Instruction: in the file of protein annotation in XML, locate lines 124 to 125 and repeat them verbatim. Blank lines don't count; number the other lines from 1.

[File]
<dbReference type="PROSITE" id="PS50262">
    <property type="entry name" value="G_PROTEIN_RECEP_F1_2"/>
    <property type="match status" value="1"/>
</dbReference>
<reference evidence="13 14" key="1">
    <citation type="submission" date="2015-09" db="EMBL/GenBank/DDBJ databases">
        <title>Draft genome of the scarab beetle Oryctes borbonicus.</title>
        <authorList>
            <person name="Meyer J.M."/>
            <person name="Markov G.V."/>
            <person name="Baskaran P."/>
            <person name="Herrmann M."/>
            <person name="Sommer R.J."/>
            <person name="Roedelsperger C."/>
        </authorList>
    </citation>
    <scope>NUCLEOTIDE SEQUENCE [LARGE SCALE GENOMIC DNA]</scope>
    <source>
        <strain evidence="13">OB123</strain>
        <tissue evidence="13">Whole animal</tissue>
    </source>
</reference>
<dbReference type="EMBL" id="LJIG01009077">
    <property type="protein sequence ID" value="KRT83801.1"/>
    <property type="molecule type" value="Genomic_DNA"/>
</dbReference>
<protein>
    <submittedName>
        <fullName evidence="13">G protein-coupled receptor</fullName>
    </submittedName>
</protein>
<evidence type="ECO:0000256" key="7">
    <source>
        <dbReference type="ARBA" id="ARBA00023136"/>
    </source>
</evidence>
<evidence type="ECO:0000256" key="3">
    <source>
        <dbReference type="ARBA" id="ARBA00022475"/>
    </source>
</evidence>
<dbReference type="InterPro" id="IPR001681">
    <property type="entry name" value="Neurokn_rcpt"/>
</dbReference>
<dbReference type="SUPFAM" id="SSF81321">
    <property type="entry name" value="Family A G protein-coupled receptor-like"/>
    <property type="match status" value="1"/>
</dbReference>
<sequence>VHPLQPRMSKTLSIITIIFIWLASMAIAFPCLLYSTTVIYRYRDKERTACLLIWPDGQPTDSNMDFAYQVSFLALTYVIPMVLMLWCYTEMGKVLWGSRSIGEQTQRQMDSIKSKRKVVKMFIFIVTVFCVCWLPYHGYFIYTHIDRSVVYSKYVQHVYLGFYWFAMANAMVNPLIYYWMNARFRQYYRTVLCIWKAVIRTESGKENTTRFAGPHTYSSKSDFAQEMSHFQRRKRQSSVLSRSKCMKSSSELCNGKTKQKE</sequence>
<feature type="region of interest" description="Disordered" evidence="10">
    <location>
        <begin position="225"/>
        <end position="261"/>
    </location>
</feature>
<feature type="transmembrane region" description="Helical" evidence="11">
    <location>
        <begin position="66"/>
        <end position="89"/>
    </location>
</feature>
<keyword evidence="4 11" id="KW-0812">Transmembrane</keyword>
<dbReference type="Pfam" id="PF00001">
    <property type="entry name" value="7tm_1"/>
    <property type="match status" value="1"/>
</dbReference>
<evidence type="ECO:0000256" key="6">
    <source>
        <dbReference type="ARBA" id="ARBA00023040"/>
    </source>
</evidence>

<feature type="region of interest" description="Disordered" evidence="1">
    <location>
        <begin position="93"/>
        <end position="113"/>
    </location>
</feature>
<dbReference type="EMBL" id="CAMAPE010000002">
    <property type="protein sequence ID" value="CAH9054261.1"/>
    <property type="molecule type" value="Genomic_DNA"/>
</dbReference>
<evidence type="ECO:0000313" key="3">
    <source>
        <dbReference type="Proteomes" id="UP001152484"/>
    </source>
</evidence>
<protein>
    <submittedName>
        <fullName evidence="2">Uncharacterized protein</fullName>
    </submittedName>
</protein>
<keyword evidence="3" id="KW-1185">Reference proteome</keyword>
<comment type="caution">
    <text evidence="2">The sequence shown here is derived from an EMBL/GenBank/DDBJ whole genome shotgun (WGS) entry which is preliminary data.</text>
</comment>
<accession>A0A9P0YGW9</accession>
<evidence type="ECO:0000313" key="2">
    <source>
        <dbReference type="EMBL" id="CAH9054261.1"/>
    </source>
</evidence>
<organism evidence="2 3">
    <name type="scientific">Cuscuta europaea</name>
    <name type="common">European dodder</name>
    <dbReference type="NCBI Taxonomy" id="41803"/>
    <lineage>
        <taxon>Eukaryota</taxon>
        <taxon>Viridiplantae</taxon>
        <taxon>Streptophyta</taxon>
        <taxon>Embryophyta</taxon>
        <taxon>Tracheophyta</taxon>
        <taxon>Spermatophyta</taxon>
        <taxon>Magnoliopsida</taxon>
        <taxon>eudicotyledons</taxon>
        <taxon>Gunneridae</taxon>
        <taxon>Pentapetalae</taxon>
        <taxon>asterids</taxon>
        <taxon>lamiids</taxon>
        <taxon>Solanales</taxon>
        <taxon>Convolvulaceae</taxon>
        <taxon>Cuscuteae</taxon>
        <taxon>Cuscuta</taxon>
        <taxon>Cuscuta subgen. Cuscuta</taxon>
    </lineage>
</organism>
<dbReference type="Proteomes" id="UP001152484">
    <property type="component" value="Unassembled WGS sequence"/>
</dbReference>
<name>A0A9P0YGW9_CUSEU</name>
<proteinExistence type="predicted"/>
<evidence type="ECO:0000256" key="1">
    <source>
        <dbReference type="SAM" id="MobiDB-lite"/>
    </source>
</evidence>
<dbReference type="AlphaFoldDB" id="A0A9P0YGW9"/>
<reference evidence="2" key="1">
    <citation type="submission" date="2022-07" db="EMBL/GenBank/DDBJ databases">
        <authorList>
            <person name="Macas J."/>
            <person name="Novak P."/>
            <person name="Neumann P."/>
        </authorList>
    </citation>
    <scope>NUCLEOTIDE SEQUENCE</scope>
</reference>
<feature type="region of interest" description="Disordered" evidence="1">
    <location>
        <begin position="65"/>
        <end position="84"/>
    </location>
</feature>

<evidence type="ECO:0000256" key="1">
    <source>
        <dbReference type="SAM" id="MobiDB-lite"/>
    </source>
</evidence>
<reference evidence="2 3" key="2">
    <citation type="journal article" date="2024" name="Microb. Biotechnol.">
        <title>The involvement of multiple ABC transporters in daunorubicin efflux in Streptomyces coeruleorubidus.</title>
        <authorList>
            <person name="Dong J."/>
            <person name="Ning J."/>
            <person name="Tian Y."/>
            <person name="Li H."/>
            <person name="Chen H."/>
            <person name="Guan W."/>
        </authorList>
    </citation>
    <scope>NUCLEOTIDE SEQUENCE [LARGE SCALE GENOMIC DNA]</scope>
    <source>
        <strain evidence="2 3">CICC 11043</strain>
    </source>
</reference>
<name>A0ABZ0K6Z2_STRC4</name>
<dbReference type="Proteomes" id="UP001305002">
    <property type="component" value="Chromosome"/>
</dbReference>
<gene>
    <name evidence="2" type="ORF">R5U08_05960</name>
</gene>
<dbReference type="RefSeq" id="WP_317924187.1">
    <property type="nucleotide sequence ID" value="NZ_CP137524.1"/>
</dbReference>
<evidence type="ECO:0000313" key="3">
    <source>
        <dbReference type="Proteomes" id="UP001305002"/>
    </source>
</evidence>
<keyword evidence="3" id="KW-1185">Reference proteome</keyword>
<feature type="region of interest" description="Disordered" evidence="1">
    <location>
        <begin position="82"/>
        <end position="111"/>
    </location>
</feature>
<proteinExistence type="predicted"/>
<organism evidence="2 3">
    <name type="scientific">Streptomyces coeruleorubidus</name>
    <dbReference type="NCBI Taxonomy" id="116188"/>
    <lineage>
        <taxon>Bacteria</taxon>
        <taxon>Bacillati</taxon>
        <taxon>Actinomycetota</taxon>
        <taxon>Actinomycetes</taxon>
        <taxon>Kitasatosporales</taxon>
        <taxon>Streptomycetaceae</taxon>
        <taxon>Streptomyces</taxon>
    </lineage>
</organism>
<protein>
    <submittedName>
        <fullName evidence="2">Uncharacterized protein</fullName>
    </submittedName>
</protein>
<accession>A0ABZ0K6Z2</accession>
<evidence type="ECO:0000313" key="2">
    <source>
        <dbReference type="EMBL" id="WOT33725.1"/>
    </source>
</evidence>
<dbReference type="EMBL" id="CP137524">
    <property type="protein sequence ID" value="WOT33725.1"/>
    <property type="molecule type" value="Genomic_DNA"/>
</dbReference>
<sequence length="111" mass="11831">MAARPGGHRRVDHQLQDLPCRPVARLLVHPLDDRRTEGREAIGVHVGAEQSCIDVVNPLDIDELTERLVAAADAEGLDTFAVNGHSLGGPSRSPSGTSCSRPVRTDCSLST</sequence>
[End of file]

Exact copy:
    </lineage>
</organism>